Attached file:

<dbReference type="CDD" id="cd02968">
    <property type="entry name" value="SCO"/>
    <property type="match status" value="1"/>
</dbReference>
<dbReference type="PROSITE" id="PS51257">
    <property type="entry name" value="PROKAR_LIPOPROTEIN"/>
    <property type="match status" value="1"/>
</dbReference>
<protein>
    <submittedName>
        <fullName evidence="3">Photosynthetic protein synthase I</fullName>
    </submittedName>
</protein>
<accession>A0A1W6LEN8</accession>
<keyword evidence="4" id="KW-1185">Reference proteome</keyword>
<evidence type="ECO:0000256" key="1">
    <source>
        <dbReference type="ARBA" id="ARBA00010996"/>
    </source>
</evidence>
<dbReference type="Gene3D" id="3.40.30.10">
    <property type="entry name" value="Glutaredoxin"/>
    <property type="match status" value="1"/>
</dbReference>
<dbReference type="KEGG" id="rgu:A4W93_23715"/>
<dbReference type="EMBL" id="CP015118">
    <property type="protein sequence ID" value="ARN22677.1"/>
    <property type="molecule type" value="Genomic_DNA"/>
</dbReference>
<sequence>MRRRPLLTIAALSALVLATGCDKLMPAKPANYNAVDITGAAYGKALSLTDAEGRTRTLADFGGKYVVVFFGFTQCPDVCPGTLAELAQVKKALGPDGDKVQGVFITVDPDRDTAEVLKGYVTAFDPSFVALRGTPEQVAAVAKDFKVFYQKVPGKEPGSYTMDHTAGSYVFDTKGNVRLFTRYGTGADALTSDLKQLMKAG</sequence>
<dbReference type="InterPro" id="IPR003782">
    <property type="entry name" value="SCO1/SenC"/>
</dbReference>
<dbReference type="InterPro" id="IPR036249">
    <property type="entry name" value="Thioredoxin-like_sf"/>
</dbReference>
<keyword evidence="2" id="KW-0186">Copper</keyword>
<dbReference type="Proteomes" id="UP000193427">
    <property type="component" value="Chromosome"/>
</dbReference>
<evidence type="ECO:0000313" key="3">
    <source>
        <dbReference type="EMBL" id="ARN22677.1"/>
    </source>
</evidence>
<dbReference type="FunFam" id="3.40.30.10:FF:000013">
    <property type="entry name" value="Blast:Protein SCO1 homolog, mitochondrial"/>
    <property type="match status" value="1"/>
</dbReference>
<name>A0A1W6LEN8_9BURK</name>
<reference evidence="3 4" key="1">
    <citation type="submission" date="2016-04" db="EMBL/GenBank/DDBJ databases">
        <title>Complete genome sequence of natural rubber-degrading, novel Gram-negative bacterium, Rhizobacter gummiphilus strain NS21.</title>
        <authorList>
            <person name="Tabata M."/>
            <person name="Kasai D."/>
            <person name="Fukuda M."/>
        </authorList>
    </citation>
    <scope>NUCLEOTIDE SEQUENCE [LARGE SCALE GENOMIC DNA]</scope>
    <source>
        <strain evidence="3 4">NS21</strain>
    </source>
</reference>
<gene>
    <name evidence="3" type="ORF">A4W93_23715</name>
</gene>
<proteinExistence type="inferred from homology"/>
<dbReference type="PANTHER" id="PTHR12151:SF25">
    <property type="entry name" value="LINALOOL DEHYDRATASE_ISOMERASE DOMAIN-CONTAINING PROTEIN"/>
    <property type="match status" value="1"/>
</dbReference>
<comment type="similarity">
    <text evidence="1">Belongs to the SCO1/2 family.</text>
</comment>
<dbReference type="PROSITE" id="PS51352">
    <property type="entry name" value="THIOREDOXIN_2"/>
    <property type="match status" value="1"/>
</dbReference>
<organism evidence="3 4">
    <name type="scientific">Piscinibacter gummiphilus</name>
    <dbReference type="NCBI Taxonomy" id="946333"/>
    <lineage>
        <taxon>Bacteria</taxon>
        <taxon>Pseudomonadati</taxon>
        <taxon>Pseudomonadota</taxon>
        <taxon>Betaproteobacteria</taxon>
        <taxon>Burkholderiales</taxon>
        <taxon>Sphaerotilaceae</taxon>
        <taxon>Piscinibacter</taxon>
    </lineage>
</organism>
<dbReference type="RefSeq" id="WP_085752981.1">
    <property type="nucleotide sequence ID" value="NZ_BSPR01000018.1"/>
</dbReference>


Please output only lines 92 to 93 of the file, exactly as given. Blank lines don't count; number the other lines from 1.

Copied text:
</organism>
<dbReference type="RefSeq" id="WP_085752981.1">